What's it like to study at a university in Sweden?

As a student at KI you will have freedom in planning how you will use your time, but you are also expected to be independent and take an active part in your learning. On this page you can find the basics of how university studies work and learn about methods of teaching, examination and the grading system.

Freedom with responsibility

Studying at a university can be compared to having a job. Full-time studies take about 40 hours per week. All of these hours are not included in your course schedule. Some of your time will be spent reading your course literature and completing assignments. Depending on your programme you will have more or less lecture time, seminars and other forms of scheduled teaching. No matter what programme you choose to study, you will have freedom in planning how you will use your time.

Critical thinking

The teaching at KI, and many other Swedish universities, promotes critical thinking. Students are expected to question what they learn, or to question beliefs that are often taken for granted. Debating with peers and lecturers is accepted and welcomed.

60 credits per year

KI uses the European Credit Transfer System (ECTS). One ECTS credit equals one Higher Education Credit (hp). An academic year is 40 weeks long and divided into two semesters - autumn and spring. If you study at a full-time pace, you'll be taking 60 credits worth of classes per year. The number of credits for each course vary from 2 to 30 credits, and is determined based on the amount of work normally required to reach the course objectives.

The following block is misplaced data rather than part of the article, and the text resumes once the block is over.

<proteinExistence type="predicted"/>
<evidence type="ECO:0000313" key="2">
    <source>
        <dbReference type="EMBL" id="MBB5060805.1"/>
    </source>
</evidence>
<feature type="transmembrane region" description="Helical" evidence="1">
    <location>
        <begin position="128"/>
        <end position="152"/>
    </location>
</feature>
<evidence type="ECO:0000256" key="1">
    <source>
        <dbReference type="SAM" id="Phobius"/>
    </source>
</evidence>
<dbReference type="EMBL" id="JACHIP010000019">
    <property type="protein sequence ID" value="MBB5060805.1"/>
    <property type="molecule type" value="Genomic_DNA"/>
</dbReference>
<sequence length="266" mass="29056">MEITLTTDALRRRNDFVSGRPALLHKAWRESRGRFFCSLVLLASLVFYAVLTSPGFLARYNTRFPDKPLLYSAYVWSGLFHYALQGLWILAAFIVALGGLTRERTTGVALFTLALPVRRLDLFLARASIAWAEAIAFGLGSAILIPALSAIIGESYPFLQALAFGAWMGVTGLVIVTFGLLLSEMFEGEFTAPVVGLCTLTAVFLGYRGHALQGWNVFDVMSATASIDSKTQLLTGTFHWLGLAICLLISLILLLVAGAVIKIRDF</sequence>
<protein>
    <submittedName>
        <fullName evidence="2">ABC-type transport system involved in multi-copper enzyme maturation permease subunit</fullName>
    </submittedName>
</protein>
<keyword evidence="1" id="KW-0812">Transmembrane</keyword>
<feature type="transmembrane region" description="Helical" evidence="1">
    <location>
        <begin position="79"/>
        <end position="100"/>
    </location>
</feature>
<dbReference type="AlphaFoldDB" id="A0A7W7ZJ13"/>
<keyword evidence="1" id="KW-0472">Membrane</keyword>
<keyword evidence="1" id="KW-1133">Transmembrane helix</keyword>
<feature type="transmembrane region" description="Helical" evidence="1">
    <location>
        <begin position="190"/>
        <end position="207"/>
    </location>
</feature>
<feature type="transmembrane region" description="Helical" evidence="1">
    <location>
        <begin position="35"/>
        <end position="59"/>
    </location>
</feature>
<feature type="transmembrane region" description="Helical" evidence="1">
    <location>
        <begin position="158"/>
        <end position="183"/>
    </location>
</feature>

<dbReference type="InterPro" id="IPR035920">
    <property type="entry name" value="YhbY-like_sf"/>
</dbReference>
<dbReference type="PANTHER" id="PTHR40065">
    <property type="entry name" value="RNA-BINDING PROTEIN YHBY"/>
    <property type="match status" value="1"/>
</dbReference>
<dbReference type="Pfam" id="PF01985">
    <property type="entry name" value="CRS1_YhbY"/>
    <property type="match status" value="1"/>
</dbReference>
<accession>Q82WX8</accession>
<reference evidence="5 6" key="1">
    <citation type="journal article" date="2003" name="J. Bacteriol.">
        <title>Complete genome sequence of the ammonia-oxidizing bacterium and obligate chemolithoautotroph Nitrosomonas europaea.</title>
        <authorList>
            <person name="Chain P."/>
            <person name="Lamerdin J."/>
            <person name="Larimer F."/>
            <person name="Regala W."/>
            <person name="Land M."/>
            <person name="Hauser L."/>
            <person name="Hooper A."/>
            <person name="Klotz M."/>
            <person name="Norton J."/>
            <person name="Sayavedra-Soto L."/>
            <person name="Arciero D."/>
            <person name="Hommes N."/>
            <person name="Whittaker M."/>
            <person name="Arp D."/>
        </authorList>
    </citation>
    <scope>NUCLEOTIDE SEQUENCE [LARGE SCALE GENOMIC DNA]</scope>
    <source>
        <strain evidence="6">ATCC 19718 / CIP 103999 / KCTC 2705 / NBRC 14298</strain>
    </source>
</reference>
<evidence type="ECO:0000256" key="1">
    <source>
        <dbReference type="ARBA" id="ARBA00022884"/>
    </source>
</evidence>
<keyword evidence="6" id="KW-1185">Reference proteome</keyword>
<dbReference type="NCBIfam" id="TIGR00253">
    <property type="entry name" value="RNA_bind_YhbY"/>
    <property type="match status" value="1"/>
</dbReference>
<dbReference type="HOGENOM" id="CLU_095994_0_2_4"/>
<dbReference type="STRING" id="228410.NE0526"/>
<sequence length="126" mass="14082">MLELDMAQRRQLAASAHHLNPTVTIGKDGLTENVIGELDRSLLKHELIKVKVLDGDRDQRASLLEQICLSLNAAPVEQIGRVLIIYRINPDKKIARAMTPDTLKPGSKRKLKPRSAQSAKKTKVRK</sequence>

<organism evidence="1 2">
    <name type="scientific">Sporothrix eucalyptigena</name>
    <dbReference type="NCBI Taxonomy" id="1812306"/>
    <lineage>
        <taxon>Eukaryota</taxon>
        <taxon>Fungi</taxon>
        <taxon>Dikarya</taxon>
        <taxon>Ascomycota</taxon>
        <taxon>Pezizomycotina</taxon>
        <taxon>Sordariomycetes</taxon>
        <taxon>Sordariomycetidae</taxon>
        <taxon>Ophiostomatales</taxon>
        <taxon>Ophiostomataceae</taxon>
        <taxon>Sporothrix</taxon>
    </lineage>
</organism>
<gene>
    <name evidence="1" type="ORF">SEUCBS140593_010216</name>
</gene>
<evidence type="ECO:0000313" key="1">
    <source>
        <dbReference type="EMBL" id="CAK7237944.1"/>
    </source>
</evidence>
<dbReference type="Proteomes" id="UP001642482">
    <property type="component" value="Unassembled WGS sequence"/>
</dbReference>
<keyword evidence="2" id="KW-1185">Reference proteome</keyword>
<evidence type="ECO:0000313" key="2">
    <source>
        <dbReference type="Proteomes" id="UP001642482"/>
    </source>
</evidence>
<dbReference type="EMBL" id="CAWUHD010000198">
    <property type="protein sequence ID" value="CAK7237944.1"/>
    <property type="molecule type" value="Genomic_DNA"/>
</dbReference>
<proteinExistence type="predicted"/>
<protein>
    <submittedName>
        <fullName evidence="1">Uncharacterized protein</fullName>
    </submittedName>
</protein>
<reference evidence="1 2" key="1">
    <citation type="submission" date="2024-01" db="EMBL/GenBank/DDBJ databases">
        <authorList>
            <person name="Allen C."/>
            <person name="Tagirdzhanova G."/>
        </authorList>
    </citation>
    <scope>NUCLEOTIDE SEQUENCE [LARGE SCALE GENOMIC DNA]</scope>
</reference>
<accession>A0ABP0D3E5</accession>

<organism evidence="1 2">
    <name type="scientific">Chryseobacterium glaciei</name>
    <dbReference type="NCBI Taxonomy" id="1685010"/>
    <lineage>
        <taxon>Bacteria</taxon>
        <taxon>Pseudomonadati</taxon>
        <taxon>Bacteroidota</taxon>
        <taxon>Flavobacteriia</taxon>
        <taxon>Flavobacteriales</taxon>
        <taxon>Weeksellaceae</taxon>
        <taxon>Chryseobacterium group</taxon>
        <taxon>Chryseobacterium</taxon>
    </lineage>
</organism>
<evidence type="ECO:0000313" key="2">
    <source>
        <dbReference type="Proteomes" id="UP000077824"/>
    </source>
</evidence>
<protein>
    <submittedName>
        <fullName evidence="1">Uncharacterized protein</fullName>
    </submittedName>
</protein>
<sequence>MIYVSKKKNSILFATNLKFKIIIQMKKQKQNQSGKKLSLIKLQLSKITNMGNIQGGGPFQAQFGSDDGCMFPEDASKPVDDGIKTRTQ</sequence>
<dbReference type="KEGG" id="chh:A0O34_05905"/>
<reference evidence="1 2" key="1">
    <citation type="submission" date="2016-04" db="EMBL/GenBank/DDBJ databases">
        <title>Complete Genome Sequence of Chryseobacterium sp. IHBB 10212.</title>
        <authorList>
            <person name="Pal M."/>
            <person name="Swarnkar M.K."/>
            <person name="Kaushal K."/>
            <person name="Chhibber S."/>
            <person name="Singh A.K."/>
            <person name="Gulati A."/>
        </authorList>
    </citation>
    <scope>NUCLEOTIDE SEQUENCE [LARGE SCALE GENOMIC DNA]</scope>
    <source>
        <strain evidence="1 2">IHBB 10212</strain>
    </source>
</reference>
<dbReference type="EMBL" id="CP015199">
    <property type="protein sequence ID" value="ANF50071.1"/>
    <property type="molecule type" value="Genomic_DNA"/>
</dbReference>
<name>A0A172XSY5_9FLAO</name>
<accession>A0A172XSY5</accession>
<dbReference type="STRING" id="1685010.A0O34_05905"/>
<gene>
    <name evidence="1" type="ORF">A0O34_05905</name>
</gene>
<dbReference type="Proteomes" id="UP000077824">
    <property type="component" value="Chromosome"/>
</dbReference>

All programmes are made up of courses

All higher education study programmes are comprised of a number of different courses. Some courses are only a few weeks long, while others can cover an entire academic year. Most of the time courses are taken one at a time throughout the semester.

Different types of teaching

How a course is taught and what components are a part of the syllabus can vary. Here are some of the ways classes are taught. Group work is common at KI. It encourages students to learn from others and solve complex issues as a team.

For more information on types of teaching check your Programme website.

Examination and grading

Examinations are typically held directly after the completion of a course and before the next course begins. An exam can be retaken up to a maximum of six times, if needed.

Examination forms

An examination can take many different forms. The following is a list of some of the more common ones.

For more information on types of examination and grading check your Programme website.

Grading system

Karolinska Institutet uses the following grading system:

  • Fail
  • Pass
  • Pass with Distinction

A selected number of programmes and courses, however, use the seven-point scale: A, B, C, D, E, Fx and F (where Fx and F are failing grades).

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